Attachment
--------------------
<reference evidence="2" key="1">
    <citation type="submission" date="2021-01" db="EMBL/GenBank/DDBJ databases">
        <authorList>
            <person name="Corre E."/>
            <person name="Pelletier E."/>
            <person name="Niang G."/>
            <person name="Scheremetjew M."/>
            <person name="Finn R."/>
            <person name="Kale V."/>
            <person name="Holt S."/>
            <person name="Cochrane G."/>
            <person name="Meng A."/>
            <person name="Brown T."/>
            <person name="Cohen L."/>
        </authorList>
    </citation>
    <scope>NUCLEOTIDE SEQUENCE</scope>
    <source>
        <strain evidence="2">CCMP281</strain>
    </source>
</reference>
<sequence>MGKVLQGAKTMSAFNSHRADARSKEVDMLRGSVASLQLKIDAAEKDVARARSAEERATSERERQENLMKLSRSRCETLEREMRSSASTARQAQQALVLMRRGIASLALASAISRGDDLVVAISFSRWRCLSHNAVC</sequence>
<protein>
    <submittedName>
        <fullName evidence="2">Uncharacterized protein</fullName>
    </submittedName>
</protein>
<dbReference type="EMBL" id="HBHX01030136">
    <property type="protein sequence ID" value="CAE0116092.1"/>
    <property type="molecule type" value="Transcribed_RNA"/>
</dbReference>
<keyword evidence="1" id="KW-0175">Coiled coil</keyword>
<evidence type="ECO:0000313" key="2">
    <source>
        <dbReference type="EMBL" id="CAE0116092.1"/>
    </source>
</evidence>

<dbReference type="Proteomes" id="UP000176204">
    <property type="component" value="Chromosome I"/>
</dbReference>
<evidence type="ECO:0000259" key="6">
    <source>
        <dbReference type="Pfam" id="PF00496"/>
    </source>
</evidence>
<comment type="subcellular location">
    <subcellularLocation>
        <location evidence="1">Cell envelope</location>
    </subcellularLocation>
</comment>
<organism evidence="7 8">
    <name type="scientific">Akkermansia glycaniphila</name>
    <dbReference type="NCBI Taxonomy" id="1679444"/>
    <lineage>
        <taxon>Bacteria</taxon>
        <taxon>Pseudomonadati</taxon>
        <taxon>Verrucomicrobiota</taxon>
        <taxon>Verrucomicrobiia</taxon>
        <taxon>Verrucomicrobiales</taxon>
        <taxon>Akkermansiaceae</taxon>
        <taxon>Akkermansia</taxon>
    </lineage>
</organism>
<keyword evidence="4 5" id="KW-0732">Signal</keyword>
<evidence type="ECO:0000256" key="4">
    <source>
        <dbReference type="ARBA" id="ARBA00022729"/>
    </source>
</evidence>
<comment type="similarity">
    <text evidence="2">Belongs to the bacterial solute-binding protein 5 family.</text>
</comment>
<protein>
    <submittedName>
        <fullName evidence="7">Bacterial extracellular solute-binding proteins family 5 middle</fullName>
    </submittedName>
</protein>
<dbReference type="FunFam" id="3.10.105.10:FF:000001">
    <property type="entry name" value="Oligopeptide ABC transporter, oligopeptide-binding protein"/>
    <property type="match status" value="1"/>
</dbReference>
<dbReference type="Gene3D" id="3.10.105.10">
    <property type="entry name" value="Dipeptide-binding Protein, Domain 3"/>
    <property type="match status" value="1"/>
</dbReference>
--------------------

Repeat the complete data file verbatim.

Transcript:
<reference evidence="2" key="1">
    <citation type="submission" date="2021-01" db="EMBL/GenBank/DDBJ databases">
        <authorList>
            <person name="Corre E."/>
            <person name="Pelletier E."/>
            <person name="Niang G."/>
            <person name="Scheremetjew M."/>
            <person name="Finn R."/>
            <person name="Kale V."/>
            <person name="Holt S."/>
            <person name="Cochrane G."/>
            <person name="Meng A."/>
            <person name="Brown T."/>
            <person name="Cohen L."/>
        </authorList>
    </citation>
    <scope>NUCLEOTIDE SEQUENCE</scope>
    <source>
        <strain evidence="2">CCMP281</strain>
    </source>
</reference>
<sequence>MGKVLQGAKTMSAFNSHRADARSKEVDMLRGSVASLQLKIDAAEKDVARARSAEERATSERERQENLMKLSRSRCETLEREMRSSASTARQAQQALVLMRRGIASLALASAISRGDDLVVAISFSRWRCLSHNAVC</sequence>
<protein>
    <submittedName>
        <fullName evidence="2">Uncharacterized protein</fullName>
    </submittedName>
</protein>
<dbReference type="EMBL" id="HBHX01030136">
    <property type="protein sequence ID" value="CAE0116092.1"/>
    <property type="molecule type" value="Transcribed_RNA"/>
</dbReference>
<keyword evidence="1" id="KW-0175">Coiled coil</keyword>
<evidence type="ECO:0000313" key="2">
    <source>
        <dbReference type="EMBL" id="CAE0116092.1"/>
    </source>
</evidence>

<dbReference type="Proteomes" id="UP000176204">
    <property type="component" value="Chromosome I"/>
</dbReference>
<evidence type="ECO:0000259" key="6">
    <source>
        <dbReference type="Pfam" id="PF00496"/>
    </source>
</evidence>
<comment type="subcellular location">
    <subcellularLocation>
        <location evidence="1">Cell envelope</location>
    </subcellularLocation>
</comment>
<organism evidence="7 8">
    <name type="scientific">Akkermansia glycaniphila</name>
    <dbReference type="NCBI Taxonomy" id="1679444"/>
    <lineage>
        <taxon>Bacteria</taxon>
        <taxon>Pseudomonadati</taxon>
        <taxon>Verrucomicrobiota</taxon>
        <taxon>Verrucomicrobiia</taxon>
        <taxon>Verrucomicrobiales</taxon>
        <taxon>Akkermansiaceae</taxon>
        <taxon>Akkermansia</taxon>
    </lineage>
</organism>
<keyword evidence="4 5" id="KW-0732">Signal</keyword>
<evidence type="ECO:0000256" key="4">
    <source>
        <dbReference type="ARBA" id="ARBA00022729"/>
    </source>
</evidence>
<comment type="similarity">
    <text evidence="2">Belongs to the bacterial solute-binding protein 5 family.</text>
</comment>
<protein>
    <submittedName>
        <fullName evidence="7">Bacterial extracellular solute-binding proteins family 5 middle</fullName>
    </submittedName>
</protein>
<dbReference type="FunFam" id="3.10.105.10:FF:000001">
    <property type="entry name" value="Oligopeptide ABC transporter, oligopeptide-binding protein"/>
    <property type="match status" value="1"/>
</dbReference>
<dbReference type="Gene3D" id="3.10.105.10">
    <property type="entry name" value="Dipeptide-binding Protein, Domain 3"/>
    <property type="match status" value="1"/>
</dbReference>